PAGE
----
(Hopefully) Non-Self-Righteous Thoughts on the Observance of Lent
- Aaron Armstrong BloggingTheologically.com
- 2017 1 Mar
Today is the first day of Lent, historically observed through the six weeks prior to Easter. Depending on your background—particularly if you’re Anglican, Roman Catholic, Methodist, Lutheran and Eastern Orthodox churches—this is is a regular event in your home and church. If you’re an evangelical, it’s hit or miss. And depending on your theological persuasion, it may actually be seen as a practice to be avoided.
My family doesn’t observe Lent. I’ve never been a member of a church that observes Lent. I wouldn’t tell you to practice it. But I’m not going to tell you to not, either.
Is that wishy-washy? Maybe. But here’s the thing: I’ve got bigger concerns than whether or not a Christian should observe Lent. Generally, it seems to fall into the “some observe certain feasts, others don’t” category that Paul offers in Romans 14:5-6. Simply, it seems to be a conscience issue. And although some of the historical trappings are problematic from a Protestant-Evangelical perspective, choosing to devote your time more intentionally to drawing nearer to Christ through fasting, prayer, and carefully reading the Scriptures is not something any of us can really argue against (assuming that those observing Lent actually do such things).
The problem—the point at which it can most clearly be argued that one is engaging in sinful behavior while observing Lent—is not in observing Lent itself. It’s telling everyone about it. That, it seems, is where the Scriptures draw a clear line.
“Be careful not to practice your righteousness in front of others to be seen by them. Otherwise, you have no reward with your Father in heaven” (Matthew 6:1). This broad rule from Jesus is one we need to take seriously and apply carefully lest we become legalistic or self-righteous. What it reminds us is to consider our hearts if we choose to observe Lent, especially when tempted to share what we’re fasting from.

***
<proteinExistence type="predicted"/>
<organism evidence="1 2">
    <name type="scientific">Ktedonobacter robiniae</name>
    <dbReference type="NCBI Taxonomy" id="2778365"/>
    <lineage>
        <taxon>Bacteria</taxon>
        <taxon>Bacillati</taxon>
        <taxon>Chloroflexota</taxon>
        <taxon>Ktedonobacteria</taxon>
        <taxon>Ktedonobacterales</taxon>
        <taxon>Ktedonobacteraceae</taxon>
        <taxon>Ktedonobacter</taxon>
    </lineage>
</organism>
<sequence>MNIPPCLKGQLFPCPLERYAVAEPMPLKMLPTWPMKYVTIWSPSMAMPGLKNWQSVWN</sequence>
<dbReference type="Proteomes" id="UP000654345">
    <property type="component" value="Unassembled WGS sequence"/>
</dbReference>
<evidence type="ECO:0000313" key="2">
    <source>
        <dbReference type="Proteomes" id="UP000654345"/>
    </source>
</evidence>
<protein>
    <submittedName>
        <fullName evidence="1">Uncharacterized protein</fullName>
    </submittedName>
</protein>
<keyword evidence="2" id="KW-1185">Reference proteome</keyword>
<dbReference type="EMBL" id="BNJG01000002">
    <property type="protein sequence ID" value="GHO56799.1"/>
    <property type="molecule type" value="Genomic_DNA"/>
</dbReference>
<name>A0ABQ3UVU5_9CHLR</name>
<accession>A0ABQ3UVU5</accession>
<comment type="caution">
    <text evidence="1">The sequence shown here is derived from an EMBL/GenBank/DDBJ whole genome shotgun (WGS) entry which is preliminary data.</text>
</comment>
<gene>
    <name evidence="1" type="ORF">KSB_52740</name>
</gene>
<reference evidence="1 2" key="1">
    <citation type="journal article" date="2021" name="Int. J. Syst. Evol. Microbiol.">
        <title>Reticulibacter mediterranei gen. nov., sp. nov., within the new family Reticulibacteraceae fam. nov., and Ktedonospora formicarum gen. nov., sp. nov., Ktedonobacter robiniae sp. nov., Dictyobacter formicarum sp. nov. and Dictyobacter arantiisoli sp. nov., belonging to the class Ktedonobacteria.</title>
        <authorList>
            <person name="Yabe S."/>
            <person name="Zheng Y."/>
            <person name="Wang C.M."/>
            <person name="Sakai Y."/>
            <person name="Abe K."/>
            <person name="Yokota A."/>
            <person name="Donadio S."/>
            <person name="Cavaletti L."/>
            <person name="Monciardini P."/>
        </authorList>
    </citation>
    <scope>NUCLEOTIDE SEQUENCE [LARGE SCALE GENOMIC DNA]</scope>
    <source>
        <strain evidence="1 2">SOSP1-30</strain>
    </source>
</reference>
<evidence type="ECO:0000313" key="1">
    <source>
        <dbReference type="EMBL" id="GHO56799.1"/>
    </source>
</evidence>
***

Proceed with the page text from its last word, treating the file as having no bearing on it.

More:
When we announce our fasting, and (in some cases) start posting comments on social media toward the end of the season that remind everyone how we can’t wait to have chocolate, coffee, pizza, or whatever else you can think of, why are we saying it? Do we not risk becoming like those who Jesus called hypocrites in Matthew 6:16? Do we not also do the same when we frequently share how much deeper our relationship with Jesus is becoming through our observance?
Even these are points I want to avoid drawing too fine a line on. For some, sharing is a matter of accountability. For others, it’s just communicating as with every other activity in their lives. For others still, it’s out of a desire to encourage those who might be listening. But for what it’s worth, here’s my encouragement: if you’re going to observe Lent, go for it. If you’re not, that’s cool, too. But in either case, if your goal is to enjoy Jesus to a greater degree through your observance or lack thereof, the only person who needs to know about it is you.
This article originally appeared on BloggingTheologically.com. Used with permission.
Aaron Armstrong is a writer, speaker, and blogger. He is the author of several books including Awaiting a Savior: The Gospel, the New Creation and the End of Poverty. His writing has been seen on Midwestern Baptist Theological Seminary's For the Church blog, The Gospel Coalition, ExploreGod.com, ChurchLeaders.com, BlueLetterBible.org, and a number of other websites. To learn more, please visit BloggingTheologically.com.
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Publication date: March 1, 2017